In fact, the federal government's latest dietary guidelines say peanuts -- which contain unsaturated fats -- can be eaten in moderation.
Peanuts also contain respectable amounts of vitamin E, niacin, thiamin, riboflavin, vitamin B-6, and minerals. They also are a good source of fiber and protein.
As a result, some 1.7 billion pounds of peanuts were eaten last year, up from 1.5 billion the year before.
Seeing Red Over Red Ink
WASHINGTON - Of all the things that can make a person see red, schools are finding parents getting huffy about -- well -- seeing red on students papers and exams. One principal says parents have complained that marking mistakes and writing corrections in red is stressful." Some schools have now put red on the blacklist for marking students' work, opting for more "pleasant feeling tones." Top pen and marker manufacturers are making more purple pens in response to rising sales. The companies say principals and teachers are largely driving that demand.
SpongeBob Robber Caught?
MINNEAPOLIS - Is he the "SpongeBob Squarepants" bank robber? An ex-con is in custody on suspicion of a string of armed bank robberies in the Twin Cities area. Police think it's possible they have arrested the hold-up man whose trademark was using a bag depicting the superstar cartoon character in some of the robberies. There are no allegations that SpongeBob himself is involved in any way in the capers.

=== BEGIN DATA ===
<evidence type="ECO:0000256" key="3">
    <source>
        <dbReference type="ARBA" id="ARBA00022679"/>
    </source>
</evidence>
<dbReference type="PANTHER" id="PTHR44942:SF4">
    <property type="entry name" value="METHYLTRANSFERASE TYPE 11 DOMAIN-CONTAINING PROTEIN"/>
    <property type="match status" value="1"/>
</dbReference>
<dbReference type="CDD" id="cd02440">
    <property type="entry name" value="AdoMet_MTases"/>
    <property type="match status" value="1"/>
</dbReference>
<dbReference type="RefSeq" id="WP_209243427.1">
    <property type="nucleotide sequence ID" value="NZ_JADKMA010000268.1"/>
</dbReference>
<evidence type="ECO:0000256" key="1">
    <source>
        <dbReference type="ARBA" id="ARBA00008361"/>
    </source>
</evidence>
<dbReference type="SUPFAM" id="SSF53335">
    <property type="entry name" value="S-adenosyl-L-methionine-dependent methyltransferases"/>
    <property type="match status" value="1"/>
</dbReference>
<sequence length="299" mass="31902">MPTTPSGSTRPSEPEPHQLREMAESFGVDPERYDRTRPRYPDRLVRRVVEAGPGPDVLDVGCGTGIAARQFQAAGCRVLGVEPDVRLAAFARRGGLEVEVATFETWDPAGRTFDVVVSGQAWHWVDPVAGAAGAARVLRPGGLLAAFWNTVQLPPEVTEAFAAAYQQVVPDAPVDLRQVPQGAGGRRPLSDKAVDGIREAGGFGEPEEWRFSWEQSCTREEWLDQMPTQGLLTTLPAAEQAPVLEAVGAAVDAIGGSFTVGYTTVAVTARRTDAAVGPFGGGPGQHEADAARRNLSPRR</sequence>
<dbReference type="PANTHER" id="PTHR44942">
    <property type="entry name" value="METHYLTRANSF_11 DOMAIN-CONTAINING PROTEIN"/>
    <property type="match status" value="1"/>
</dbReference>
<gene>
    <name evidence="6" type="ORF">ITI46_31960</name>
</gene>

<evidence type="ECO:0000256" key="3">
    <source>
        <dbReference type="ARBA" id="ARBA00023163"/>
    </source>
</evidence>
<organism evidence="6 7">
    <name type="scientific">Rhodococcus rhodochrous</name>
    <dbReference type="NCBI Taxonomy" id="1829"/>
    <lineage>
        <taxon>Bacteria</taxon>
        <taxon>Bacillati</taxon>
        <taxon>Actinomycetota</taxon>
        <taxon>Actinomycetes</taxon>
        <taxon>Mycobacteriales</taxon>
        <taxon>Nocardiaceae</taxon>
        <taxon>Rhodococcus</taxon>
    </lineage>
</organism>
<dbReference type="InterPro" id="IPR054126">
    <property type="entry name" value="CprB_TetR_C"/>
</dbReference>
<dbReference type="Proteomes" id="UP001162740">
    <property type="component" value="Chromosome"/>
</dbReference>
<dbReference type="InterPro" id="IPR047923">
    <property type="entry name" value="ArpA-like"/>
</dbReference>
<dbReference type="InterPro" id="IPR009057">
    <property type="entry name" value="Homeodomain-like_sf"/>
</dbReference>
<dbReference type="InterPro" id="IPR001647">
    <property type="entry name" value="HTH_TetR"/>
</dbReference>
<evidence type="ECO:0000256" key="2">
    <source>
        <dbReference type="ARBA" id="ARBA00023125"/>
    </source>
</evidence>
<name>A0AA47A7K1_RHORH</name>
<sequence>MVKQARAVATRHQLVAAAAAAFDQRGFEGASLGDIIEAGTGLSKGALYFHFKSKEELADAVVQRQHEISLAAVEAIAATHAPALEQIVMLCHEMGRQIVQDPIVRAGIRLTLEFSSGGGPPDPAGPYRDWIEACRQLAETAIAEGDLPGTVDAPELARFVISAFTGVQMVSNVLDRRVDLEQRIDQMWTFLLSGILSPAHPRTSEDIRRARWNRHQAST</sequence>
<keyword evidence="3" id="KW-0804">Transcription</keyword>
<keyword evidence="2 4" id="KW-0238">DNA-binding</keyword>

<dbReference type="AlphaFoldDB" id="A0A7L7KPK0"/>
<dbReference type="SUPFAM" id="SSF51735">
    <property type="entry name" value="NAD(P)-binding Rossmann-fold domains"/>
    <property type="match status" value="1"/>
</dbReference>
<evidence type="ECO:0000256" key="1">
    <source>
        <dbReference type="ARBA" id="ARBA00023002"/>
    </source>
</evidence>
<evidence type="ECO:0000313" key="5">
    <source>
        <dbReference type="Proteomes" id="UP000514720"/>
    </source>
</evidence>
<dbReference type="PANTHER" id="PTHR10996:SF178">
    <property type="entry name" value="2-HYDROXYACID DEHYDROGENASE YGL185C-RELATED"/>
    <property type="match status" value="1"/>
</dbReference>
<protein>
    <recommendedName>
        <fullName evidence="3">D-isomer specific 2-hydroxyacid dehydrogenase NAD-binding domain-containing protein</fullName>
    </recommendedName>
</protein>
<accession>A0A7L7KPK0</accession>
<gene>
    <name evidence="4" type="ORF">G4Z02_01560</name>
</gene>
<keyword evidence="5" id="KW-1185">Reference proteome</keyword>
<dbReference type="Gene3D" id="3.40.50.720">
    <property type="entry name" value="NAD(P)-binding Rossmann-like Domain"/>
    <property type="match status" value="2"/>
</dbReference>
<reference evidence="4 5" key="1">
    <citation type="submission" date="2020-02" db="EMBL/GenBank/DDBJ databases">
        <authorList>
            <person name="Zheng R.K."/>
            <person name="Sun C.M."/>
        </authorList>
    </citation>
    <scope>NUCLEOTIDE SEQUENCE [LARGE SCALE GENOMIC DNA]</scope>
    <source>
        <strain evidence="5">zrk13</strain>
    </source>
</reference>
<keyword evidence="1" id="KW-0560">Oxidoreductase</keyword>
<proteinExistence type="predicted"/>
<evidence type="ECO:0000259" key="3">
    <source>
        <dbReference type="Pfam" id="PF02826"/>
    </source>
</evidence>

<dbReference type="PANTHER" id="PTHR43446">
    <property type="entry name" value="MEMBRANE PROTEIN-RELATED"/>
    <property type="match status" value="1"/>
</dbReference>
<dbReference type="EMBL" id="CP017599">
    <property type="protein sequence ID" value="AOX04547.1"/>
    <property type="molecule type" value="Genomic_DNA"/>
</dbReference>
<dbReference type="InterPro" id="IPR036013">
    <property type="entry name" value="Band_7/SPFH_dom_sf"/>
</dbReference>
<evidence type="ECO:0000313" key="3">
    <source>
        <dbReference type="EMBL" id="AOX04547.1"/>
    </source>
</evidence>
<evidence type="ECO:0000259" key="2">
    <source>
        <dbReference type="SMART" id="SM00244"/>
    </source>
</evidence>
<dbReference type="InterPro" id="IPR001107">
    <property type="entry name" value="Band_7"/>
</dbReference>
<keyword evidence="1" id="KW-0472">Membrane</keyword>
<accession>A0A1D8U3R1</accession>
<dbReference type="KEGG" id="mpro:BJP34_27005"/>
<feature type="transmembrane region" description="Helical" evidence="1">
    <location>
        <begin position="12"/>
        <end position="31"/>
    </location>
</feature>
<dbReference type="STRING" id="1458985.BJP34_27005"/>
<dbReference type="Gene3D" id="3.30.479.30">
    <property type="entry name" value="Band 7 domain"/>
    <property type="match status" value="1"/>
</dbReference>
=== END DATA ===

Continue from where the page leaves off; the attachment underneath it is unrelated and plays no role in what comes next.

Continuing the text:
Bet Their Computer Clocks Don't Automatically Update
MIDDLEFIELD, Ohio - Not so fast! Some members of northeast Ohio's Amish community are among the remaining holdouts to daylight-saving time, refusing to move their clocks forward an hour when standard time ended. The change to daylight-saving time left the Amish in northeast Ohio on two times. Those who spring ahead an hour -- along with most of the rest of the nation -- are said to be on "fast time." Those who don't change live on what's called "slow time." One Amish bishop says "We've always lived on this time, and there's no reason to change." But a farmer who made the switch, and didn't want his name used, says "There's good and bad with it" ... "But it does make life easier in some ways." He says there's "a lot less figuring" when you make the change.